After humans, which animal causes the most human fatalities?
And the answer: mosquitoes.
Photo credit: Alvesgaspar

Per the WHO, mosquitoes kill a million people every year. Most of these deaths are caused by malaria, West Nile virus, and dengue fever.    

Due to the threat that mosquitoes pose, researchers have gotten creative in figuring out ways to trap and kill these pesky creatures. From examining the sound which attracts mosquitoes, to using lasers, to even attacking the internal organs of the insect, the need to eradicate the spread of blood-related disease has risen to the top of scientists efforts in recent years.

Interestingly, only female mosquitoes bite. This is due to the fact that the protein and other compounds in blood offer a snack that is essential to help produce and develop their eggs. Mosquitoes are also attracted to carbon dioxide, which is one of the main ways in which they are able locate their next meal. The insects use a special organ called a maxillary palp to follow the smell of CO2 released from our breath. Once the culprit is located, mosquitoes can drink up to 3 times their weight in blood. Talk about biting off more than you can chew!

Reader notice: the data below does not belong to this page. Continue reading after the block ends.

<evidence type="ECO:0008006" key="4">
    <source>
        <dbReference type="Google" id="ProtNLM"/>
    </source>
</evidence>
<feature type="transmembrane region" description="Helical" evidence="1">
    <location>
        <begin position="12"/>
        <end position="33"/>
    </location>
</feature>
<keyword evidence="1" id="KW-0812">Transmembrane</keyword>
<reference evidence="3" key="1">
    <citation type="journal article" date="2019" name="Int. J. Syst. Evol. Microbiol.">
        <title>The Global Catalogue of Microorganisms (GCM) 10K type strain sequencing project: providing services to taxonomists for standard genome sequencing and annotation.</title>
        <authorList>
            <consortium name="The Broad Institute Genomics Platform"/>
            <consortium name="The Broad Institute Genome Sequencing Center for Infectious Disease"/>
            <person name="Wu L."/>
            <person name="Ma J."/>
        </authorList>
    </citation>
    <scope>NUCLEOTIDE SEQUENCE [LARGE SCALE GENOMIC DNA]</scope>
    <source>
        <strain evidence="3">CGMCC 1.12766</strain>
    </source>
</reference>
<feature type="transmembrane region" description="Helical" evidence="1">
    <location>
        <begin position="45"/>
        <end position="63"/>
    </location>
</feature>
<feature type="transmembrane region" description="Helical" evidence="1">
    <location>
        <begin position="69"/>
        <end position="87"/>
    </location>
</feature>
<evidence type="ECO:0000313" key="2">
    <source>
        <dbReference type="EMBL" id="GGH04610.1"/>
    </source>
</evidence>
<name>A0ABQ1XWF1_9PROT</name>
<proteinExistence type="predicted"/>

Fortunately, though, mosquitoes only live for around two months, and can only reach speeds of around 1-1.5 miles per hour. These constraints make them easy to catch and kill, but unfortunately for humans, we are significantly outnumbered. According to the American Mosquito Control Association, there are over 3,000 different species of mosquitoes throughout the world, and over 110 trillion in total. Clearly, we have our work cut out for us!

Learn more about the mosquito here.

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